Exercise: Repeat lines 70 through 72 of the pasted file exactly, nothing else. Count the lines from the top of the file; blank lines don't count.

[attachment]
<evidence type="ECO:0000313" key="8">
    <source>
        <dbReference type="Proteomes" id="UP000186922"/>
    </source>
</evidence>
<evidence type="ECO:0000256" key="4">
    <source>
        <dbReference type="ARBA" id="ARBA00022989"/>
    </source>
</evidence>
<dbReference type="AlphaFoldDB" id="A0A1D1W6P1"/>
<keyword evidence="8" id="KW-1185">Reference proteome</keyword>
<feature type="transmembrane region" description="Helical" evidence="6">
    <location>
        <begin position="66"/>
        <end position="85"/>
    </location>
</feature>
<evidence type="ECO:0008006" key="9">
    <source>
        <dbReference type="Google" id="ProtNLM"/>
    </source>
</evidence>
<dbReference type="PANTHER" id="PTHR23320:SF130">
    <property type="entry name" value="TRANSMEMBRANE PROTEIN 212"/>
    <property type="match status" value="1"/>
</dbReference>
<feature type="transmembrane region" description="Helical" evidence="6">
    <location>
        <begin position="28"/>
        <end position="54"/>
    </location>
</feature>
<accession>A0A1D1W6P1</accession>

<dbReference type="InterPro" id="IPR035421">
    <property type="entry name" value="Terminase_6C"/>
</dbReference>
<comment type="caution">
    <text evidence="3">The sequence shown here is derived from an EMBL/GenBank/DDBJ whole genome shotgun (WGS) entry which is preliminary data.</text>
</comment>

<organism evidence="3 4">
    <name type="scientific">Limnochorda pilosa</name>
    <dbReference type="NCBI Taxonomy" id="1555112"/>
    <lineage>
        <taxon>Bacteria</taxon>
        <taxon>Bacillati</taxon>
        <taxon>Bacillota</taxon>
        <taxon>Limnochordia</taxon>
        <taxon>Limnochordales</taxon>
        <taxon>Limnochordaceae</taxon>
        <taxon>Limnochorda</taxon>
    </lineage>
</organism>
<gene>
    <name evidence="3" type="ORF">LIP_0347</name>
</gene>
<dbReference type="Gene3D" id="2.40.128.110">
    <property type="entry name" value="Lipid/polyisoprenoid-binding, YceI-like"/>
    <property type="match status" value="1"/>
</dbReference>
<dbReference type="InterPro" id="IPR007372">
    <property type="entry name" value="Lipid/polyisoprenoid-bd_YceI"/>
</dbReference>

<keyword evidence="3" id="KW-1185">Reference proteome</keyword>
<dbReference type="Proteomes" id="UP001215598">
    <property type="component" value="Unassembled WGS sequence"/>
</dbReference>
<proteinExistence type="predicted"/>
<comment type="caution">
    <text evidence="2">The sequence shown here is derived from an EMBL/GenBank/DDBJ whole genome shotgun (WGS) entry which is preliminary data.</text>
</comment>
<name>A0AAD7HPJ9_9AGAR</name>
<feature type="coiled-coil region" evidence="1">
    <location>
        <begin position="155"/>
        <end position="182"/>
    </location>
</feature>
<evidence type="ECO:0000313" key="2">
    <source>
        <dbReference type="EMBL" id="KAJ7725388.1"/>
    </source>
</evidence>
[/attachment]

    <text evidence="2">The sequence shown here is derived from an EMBL/GenBank/DDBJ whole genome shotgun (WGS) entry which is preliminary data.</text>
</comment>
<name>A0AAD7HPJ9_9AGAR</name>